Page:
Planning is a dynamic and exciting field. Planners combine analysis with activism and policy evaluation with implementation, in order to improve the quality of life in cities and regions. Professionals are in demand in such diverse fields as regional transit management, environmental impact analysis, rural economic development, infrastructure investment, nonprofit neighborhood housing development, legislative analysis, and growth management planning.
The University of Iowa is recognized as a leader in developing a curriculum attuned to the changing world of planning. At the heart of the master's degree in urban and regional planning is an integrated core curriculum that gives first-year students a solid foundation in analyzing social problems and public policies, preparing them for a wide range of careers.
During the second semester, students begin to develop areas of concentration. These areas include economic development, land use and environmental planning, GIS, housing and community development, and transportation. Students often combine two of these areas. Combined degree programs are available with law, sustainable water development, social work, occupational and environmental health, civil and environmental engineering, environmental policy and planning, and higher education and student affairs. Those interested in an international perspective may take a winterim course held in India which focuses on environmental issues, coordinated by Study Abroad.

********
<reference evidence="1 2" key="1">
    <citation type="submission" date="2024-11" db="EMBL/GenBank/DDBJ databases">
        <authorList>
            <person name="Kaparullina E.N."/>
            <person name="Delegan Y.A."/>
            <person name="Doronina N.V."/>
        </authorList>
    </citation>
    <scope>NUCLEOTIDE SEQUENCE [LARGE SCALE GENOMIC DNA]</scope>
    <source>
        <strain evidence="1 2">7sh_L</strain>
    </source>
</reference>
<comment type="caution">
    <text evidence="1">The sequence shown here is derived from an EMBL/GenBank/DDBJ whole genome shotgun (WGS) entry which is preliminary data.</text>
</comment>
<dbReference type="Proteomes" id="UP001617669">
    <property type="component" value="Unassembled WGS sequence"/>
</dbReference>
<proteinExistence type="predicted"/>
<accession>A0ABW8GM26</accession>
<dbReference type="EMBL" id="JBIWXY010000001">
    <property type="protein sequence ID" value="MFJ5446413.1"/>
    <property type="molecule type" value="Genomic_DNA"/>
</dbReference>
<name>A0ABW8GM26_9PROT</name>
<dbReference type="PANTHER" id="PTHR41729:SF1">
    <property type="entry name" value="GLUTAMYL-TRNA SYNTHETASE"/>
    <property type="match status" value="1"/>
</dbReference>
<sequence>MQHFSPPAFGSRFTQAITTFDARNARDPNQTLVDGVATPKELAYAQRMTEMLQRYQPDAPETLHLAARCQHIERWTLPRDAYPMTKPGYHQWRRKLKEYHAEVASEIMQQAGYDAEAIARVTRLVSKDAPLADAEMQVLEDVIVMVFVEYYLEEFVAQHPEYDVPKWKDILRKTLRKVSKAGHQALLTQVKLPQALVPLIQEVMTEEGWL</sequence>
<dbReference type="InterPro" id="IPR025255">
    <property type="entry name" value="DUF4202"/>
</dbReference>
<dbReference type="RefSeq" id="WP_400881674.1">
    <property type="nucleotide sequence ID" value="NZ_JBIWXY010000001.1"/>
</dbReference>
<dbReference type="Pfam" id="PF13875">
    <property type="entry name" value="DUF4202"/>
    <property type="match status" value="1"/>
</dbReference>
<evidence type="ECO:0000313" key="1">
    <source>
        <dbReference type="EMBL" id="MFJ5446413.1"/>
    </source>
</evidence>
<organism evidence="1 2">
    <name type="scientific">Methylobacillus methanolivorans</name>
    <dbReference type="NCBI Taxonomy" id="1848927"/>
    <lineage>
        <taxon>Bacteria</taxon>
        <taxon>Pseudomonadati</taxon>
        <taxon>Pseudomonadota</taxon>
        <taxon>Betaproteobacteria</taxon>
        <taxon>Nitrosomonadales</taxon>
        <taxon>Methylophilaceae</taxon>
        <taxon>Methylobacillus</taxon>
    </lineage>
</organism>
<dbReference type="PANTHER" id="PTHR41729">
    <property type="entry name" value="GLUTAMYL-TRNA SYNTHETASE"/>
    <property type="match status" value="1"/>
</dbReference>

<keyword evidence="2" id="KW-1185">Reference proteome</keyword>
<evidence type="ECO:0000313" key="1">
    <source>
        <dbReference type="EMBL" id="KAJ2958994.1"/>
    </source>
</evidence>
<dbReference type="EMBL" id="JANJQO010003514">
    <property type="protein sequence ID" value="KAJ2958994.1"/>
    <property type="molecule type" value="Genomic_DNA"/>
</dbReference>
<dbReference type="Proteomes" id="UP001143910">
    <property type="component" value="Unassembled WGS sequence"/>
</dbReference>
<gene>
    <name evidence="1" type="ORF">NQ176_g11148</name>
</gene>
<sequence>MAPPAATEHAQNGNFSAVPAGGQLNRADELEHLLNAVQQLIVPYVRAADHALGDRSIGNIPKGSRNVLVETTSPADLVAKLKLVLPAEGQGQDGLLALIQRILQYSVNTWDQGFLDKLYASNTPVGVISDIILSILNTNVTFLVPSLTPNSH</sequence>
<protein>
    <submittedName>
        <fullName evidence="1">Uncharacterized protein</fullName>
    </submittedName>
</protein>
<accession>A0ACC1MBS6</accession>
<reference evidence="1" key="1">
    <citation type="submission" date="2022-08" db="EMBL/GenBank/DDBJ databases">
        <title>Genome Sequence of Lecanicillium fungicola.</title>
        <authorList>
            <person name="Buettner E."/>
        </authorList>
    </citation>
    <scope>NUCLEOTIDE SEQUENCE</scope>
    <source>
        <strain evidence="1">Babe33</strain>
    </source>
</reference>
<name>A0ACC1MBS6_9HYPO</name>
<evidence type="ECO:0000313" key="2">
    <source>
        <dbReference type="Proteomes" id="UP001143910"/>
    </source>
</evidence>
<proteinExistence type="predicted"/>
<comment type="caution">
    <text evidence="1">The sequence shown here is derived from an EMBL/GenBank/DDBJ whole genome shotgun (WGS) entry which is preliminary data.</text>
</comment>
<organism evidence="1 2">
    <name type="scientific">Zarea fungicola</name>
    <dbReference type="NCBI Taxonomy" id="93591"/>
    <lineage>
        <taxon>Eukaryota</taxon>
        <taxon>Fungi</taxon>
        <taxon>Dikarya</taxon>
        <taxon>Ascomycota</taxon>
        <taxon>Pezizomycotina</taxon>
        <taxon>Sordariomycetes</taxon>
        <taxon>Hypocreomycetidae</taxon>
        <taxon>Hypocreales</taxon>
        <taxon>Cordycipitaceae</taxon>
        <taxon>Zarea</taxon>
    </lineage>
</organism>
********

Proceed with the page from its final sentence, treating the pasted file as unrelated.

Iowa's School of Urban and Regional Planning is accredited by the Planning Accreditation Board. The program enrolls 40 to 60 full-time and one to three part-time students, on average. Typically, enrollment is about half women, half men. Students bring a variety of educational backgrounds to the program, including such undergraduate majors as geography, economics, English, political science, engineering, architecture, sociology, urban studies, and history.
The common core of courses and the design of our facilities allow students to get to know each other quickly. Students also interact closely with faculty in the classroom, through informal conversations, or while working on research projects.